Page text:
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2000 MR .308 Results

Discussion in 'Handloading and Reloading' started by 12guns, Sep 16, 2013.

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  1. 12guns

    12guns Member

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    Hello from Arkansas! I'm fairly new to the reloading scene but I've grown up with guns, shooting, and some exposure to reloading. I successfully loaded a nice .45acp load and have moved on to my first rifle loads.

    I know magnum primers may not be the best choice, but they are used frequently and happened to be what I had on hand. Here's what I loaded:

    -misc brass federal, hornady match, and Winchester all trimmed 2.06
    -CCI250 primers
    -165 grain Nossler BT spitzer
    -2000mr powder

    Rifle: SS Ruger 77 syn stock. Shoots sub MOA with factory Federal match kings or Winchester supreme.

    I started at 47 grains which didn't group worth a crap. I jumped up from there to my max load of 50 grains since I knew pressure wasn't an issue (shot one last weekend testing for function). I got a little over an inch group with the 50 grain load, which was my best of the multiple loads I tried. Note I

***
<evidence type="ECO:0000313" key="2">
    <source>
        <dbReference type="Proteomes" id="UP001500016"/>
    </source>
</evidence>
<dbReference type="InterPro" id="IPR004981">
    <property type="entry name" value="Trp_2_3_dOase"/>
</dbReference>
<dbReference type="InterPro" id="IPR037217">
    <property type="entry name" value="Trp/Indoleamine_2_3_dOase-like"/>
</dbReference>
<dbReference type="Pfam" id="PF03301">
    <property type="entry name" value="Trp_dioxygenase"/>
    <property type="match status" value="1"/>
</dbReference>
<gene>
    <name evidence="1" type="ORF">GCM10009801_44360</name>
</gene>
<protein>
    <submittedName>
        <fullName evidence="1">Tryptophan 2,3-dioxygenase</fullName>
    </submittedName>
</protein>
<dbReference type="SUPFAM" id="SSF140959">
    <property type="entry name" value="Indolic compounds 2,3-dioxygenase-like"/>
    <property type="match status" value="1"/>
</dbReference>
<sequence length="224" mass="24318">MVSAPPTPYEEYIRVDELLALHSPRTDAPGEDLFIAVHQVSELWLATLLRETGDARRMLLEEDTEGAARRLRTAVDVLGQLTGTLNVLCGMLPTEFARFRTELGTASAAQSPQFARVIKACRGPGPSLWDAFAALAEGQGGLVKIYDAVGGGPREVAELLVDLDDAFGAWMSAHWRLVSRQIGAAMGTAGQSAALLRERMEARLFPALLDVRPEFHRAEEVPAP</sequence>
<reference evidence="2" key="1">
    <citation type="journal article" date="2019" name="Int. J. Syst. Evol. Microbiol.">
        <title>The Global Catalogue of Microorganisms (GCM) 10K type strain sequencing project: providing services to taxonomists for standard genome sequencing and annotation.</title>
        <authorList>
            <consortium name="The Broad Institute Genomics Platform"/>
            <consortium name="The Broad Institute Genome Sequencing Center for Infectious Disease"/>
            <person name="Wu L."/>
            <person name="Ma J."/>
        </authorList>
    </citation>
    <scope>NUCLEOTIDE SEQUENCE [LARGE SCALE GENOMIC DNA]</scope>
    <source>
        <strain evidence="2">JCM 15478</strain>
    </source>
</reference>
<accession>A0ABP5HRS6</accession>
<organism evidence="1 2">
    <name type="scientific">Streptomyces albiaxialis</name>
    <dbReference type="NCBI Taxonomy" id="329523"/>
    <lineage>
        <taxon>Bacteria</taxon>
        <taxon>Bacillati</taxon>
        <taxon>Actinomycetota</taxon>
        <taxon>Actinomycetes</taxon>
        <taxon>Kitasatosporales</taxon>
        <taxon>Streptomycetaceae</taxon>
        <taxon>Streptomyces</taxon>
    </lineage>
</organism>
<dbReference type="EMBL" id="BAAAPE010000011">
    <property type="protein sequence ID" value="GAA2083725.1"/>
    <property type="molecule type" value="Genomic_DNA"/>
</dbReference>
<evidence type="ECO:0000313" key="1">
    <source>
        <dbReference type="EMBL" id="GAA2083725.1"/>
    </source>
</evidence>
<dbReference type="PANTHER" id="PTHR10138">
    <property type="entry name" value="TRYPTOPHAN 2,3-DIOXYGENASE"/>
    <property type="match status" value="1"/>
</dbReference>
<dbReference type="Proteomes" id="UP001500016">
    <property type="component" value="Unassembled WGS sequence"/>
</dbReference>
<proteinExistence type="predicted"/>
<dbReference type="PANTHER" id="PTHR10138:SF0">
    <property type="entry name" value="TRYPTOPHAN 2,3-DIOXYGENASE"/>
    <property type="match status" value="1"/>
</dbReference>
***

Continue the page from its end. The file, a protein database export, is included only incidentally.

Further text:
The barrel was quite warm, at 90 degrees today I'm sure I didn't let the barrel cool sufficiently. NO signs of pressure with the 50 grain load. I had issues with a faulty caliper, so seating depth was off the lands, but slightly too long for my ruger magazine. cool thing with this powder is the added velocity with minimal pressure. I'll have to search but I'm confident I'm getting good velocity with this 50 grain load.
    Any thoughts on where to go from here? I tried 49 grains biput skipped 49.5. Also tried 48 but skipped 48.5. Only due to time constraints really. Plus I want to get a replacement caliper and zero in on a good seating depth.
    Thanks for any advice! I'll have more to report in the weeks to come as I play with this load a bit more.
    I also loaded and shot some moly 168 grain hornady BTHPs over 47 grains of 2000mr that were about .5 inch with a called flyer...so I know I'm doing something right!
     
  2. 12guns

    12guns Member

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    I'll try a pic, not sure if it will let me yet.